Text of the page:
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Fermius Firefly

A Dream Log, whenever I remember the dreams I've had.

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Location: San Marcos, United States

Fermius is a pen name drawn from a series of short fiction I wrote when I published the small press magazine Stellanova (on paper.) I play RPG games to escape from my daily grind as a technology wage slave for the state of California. I eat out a lot in order to do my part in supporting our increasingly service level economy. I am butler to 2 feline masters. If you ask them they will tell you I'm not very good at it, late with dinner, don't have enough hands with brushes in them, and sometimes I even lock them out of their office.

Tuesday, February 10, 2015

A Quiet Remote Place

I dreamed that a group of my friends and I traveled up into the mountains as far as we could by car, and then, when the road was at an end, packed our clothing, bedding, food, water, and tools into bags and satchels and a couple of wheelbarrows. We hiked up over a pass that was only just barely a pass, several times having to pick up the blue and red metal wheelbarrows and carry them over rocky ground too rough for them to roll.

We crested the ridge to look down into a valley that had obviously been settled at one time. There were massively overgrown trails, a rickety rope bridge over a small stream, and several ruins of buildings. There was a herd of deer in the fields, which were full of oats and mustard. (Both the deer and the fields I think.) Blackberry and raspberry bushes grew in a profusion of thorny meandering hedges, the gentle western slope of the valley was covered with peach, pear and apple trees, as well as walnuts and pecan trees. Vine of peas and beans were reclaiming various old pieces of farm machinery. Roses grew over one of the ruins, great tendrils of pink and white variegated flowers that you could smell all the way up the ridge. It was getting dark and we made our way down to the original trail that led into the valley. It had mostly fallen away, and was blocked in several places by rock slides. It would be a long time before we could clear enough to make the road passable again, if it was even possible for the dozen of us to do so.

Then there was a Hollywood style movie montage of time passing, buildings replaced with earth berm houses, using the old windows to bring in natural light, lumber reclaimed to make a barn and a watch tower, with a zip line down to the edge of the valley. We'd managed to bring up a generator (taken from Little Red, I suspect) and made a water wheel for power. I managed to rig an antenna to the tiny wind-up emergency radio so we could get music and news. People hiked out to the cars to make runs back to town for various supplies, at least for a time.

The state came and repaired the road, even though we didn't ask them to. We were able to move all the cars up into the valley, except little red.

A few months later, everything went crazy. It was an alien invasion that caused a panic, and subsequent pandemic, followed by an invasion of emaciated, diseased refugees. Folks who'd been camping out lower down on the mountain. About two dozen of them shuffled into our little valley from the recently repaired road. They climbed over the gates we'd put at the property line, but wandered listlessly around the settlement, not seeming to be aware that they were surrounded by edible plants.The fever seemed to leave them alive, but with addled brains. We hoped that they would recover, and their brain functions would return to normal. Fortunately only a few of them were violent, most were just confused and wandering, with a decided tendency to take the easiest path that led up and out from the trees. They'd lost all desire to eat or drink, at least until something fragrant, like oatmeal with black berries in it or bacon was offered. Even then, they ate and drank little.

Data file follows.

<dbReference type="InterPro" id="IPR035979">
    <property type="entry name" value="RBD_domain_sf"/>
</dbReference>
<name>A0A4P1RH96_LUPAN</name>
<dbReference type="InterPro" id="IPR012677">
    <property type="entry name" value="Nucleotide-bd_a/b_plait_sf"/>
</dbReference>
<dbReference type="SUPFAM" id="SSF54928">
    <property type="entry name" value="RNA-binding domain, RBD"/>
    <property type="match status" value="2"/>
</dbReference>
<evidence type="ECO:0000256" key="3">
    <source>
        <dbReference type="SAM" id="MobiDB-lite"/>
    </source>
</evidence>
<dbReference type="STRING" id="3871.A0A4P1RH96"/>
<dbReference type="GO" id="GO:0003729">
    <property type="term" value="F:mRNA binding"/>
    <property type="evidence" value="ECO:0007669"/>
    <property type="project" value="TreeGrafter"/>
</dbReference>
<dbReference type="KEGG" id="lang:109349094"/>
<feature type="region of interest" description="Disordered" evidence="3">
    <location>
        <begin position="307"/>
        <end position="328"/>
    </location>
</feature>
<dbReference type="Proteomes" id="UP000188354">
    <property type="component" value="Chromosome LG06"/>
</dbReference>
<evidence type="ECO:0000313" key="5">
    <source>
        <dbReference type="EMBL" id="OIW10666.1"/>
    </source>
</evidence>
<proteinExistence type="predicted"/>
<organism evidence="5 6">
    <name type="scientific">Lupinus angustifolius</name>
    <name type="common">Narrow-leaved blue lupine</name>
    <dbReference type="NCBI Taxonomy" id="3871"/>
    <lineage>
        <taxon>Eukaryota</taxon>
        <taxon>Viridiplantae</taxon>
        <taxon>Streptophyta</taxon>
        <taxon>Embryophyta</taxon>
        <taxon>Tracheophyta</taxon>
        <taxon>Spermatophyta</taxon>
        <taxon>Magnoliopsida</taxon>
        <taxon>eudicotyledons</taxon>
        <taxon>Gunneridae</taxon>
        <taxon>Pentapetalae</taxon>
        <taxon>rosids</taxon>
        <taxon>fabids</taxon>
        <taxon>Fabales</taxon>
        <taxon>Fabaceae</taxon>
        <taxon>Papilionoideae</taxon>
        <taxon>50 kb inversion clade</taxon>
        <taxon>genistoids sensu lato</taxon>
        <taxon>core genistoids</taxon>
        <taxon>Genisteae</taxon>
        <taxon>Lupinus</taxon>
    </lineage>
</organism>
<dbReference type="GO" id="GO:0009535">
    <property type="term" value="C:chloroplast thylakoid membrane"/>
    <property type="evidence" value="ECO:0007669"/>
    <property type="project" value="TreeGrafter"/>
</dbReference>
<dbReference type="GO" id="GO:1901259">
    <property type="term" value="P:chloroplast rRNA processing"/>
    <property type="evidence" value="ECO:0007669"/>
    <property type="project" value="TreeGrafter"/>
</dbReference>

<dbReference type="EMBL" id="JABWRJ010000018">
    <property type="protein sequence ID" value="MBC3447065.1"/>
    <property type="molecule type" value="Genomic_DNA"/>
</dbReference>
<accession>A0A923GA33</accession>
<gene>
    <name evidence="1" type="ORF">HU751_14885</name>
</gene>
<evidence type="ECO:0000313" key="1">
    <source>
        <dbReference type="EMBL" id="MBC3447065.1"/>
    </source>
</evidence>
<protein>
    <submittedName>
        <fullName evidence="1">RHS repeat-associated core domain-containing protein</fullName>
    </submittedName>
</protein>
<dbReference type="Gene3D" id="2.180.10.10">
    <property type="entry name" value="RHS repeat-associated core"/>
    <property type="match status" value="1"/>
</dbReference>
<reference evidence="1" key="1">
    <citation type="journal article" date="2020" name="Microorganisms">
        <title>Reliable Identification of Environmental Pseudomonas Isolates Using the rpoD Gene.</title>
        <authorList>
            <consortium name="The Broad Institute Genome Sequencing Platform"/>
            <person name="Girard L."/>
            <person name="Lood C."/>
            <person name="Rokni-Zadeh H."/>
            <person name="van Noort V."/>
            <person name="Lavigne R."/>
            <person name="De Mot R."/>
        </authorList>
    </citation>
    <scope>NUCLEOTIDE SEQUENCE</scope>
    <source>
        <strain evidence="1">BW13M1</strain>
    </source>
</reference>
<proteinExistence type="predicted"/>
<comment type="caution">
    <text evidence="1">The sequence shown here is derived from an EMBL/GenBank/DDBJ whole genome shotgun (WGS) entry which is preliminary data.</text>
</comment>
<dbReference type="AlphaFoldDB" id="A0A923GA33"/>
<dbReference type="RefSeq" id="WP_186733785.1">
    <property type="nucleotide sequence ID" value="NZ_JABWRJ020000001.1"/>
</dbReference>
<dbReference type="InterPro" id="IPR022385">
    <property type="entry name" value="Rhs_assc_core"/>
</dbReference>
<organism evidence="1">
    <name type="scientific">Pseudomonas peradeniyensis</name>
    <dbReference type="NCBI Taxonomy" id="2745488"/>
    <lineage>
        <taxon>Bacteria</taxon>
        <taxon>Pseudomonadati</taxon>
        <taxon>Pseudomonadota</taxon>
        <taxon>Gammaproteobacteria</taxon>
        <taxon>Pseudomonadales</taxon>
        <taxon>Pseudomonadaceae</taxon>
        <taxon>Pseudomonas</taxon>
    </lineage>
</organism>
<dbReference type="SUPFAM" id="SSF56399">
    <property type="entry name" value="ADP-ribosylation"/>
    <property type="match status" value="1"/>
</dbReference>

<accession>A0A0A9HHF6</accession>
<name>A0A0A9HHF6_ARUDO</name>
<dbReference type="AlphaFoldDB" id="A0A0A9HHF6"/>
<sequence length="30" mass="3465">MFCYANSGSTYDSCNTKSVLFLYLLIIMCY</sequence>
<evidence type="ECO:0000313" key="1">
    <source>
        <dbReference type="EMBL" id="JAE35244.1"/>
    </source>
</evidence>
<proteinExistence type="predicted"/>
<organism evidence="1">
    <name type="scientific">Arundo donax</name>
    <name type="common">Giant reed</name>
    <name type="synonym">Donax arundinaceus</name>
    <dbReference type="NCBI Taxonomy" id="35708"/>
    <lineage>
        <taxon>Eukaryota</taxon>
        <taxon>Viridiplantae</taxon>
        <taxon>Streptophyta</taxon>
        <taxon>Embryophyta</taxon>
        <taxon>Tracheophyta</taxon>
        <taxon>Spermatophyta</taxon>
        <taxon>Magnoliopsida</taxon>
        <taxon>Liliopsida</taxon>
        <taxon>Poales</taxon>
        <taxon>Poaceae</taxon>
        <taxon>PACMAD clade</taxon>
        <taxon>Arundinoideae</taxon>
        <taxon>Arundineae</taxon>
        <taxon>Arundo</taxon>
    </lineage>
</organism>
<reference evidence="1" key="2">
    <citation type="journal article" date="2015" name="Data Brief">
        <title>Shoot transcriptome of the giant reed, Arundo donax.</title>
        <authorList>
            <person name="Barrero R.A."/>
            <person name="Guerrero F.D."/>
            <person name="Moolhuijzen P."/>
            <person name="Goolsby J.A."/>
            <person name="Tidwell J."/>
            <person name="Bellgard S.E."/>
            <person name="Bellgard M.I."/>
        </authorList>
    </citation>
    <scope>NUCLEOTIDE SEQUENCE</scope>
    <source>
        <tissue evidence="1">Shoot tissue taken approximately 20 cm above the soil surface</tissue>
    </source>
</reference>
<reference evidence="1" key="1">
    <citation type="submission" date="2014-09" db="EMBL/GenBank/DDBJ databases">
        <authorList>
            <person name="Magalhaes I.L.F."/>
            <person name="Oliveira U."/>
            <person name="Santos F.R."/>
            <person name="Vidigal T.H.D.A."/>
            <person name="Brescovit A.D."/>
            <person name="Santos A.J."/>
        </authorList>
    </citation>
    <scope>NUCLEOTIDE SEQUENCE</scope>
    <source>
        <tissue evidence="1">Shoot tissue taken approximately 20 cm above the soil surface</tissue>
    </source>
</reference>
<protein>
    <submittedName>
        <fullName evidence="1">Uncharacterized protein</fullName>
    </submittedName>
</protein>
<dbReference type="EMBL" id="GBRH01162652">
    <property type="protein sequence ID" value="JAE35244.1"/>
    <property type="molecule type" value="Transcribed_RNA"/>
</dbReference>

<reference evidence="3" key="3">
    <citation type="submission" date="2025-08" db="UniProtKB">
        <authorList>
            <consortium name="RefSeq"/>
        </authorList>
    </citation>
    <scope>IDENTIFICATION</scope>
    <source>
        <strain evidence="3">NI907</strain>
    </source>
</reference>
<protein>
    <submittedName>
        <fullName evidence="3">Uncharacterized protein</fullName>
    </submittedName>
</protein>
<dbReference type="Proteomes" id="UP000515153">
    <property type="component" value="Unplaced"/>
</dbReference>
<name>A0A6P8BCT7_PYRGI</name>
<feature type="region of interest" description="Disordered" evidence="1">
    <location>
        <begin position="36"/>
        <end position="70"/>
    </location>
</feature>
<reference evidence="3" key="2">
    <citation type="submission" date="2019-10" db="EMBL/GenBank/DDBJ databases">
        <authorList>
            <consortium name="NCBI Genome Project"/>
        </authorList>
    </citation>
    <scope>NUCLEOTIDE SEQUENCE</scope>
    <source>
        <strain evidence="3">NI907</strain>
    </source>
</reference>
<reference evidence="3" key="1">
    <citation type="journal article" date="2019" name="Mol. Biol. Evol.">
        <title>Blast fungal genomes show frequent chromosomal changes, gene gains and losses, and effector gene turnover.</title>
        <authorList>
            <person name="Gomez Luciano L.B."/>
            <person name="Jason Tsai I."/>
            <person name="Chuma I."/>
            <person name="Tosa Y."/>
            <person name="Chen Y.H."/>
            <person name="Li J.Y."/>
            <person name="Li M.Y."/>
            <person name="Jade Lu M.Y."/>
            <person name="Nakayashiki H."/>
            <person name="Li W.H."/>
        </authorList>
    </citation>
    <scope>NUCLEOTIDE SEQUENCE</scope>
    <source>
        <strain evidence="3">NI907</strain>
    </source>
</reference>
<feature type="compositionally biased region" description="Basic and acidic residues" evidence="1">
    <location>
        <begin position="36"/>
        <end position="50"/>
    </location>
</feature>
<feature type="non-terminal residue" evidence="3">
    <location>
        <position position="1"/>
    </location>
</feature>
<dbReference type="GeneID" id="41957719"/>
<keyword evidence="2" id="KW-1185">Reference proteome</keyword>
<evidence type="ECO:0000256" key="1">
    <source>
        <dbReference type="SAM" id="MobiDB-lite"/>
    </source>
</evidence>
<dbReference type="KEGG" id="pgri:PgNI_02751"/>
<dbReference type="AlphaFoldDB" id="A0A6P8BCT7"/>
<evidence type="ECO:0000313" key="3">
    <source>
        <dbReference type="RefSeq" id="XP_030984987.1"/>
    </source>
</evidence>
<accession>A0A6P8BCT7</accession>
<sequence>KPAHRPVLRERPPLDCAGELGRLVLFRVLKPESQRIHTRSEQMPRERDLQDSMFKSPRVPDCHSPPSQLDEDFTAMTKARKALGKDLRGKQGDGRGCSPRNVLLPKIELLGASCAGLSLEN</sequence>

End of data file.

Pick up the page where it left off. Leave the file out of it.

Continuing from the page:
Some of our village wanted to round them up and shoot them, but saner heads prevailed and we lured them into the barn where they could be out of the weather, and we could try to get them food. It was difficult, as we could see they were all sick, and we didn't actually want to get close to them. We sent people out to gather up tents and sleeping bags from the various campsites they'd abandoned. Our own supply of blankets was severely depleted. Food and drink eventually helped some of the sick recover, but others continued to decline. I kept worrying that this was going to turn into some sort of zombie apocalypse, but that didn't happen. We spent a large part of the dream chasing down sick folks, and then luring them back to the barn in the center of the valley. (That was where the main leech field for the septic systems started as well, so there were facilities in the barn for our guests.)

We'd lost contact with the outside world, the radio grown quiet and our cell phones no longer connecting to the network. We didn't know if there was medical help available. We sent someone down the mountain to find out, but they returned only a few hours later saying the roads off the mountain were impassable, and that someone would have to hike down into town. I wasn't sure our little valley could feed all of our refugees indefinitely, if they were to suddenly find their appetites, but knew that there were plenty of edibles up and down the side of the mountain, if we could get enough people foraging we would be okay. The apocalypse was in our very mild fall, so we'd just brought in a good harvest and had plenty of supplies.

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